You know, sometimes we laugh out of relief; it’s just our natural response. Sure, it might be a nervous laugh, but it’s still a laugh that releases all our feel-good hormones and affects us in this strange physiological way. And, when we see someone else having a really unlucky time, we may just laugh in relief that we aren’t them–simple as that.
Well, there you have it–the 3 theories/reasons I believe we think being unlucky is funny. Now, I did base these theories in science-y research, such as from this source, so you can feel free to look up this topic for yourself and see why you think we laugh at the misfortune of others. I mean, there’s a lot of psychology behind it, and it’s worth looking into if you’re interested!
And, if you don’t know why I am personally interested in this topic, let me tell you–it’s because I’m an author that writes fiction based on extremely unlucky characters! Well, one character, really, and her name is Emma Lenford.
Emma Lenford is truly the unluckiest 17 year old on the planet. She keeps her sense of humor, though, through her series of seriously ill-fated situations. Her life is basically a sit-com where one traumatic thing after another befalls her, and it’s all out of her control. She’s constantly kidnapped, held at gunpoint, and even arrested for things she honestly didn’t even do!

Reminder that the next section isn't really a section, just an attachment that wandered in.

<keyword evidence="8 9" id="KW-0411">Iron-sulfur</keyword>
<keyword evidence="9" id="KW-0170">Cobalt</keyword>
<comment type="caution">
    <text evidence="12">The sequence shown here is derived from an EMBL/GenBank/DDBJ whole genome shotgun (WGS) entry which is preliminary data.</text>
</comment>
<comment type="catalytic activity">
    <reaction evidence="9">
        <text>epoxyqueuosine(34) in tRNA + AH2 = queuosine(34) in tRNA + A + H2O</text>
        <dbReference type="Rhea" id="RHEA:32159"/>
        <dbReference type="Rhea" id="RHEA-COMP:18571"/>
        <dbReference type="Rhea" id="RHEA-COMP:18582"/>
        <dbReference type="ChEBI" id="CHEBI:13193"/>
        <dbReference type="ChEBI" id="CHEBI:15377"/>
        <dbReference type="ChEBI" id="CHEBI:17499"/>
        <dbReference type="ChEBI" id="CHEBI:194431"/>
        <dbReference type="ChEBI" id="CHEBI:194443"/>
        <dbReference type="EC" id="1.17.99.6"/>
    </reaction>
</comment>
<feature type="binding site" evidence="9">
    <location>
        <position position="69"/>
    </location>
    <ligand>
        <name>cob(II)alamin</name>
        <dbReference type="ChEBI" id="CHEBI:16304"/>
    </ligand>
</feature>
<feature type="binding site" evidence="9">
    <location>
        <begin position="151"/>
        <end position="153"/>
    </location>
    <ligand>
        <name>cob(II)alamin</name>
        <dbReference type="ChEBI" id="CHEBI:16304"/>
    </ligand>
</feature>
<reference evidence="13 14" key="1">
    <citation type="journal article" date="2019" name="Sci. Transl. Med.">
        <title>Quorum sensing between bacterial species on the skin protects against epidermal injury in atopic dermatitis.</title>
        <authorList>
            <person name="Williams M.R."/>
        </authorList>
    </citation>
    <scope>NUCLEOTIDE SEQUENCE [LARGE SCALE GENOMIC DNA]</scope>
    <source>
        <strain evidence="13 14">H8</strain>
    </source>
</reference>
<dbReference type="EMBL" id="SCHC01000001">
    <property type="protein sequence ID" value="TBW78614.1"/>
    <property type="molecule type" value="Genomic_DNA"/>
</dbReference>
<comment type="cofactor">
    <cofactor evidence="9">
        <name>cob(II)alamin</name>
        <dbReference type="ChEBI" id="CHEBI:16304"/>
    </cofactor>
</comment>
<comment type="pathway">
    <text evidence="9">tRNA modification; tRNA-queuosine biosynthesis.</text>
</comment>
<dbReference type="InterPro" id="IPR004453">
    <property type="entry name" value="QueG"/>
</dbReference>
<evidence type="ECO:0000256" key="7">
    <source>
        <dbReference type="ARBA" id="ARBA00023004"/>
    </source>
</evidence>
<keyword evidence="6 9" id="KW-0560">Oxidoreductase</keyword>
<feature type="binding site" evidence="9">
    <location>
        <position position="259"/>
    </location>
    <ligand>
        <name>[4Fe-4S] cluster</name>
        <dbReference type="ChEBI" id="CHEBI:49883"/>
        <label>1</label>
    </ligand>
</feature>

And, of course, if you like laughing at the misfortune of others (and it’s totally cool to admit it because, like I said, we all do it), then I’d like to let you try reading about Emma Lenford for free!
When you click the button below, you’ll be able to get the full first book in the ‘Emma Lenford’ series delivered right to your email inbox–both the ebook and audiobook versions, too! And, of course, you’ll get to laugh at the poor life of this comedic, unlucky character…
Okay, well, that’s it for today, folks. Let me know in the comments what your favorite theories are on why we laugh at unlucky people and their unlucky situations, and perhaps share your own theories if you have some that I didn’t list here!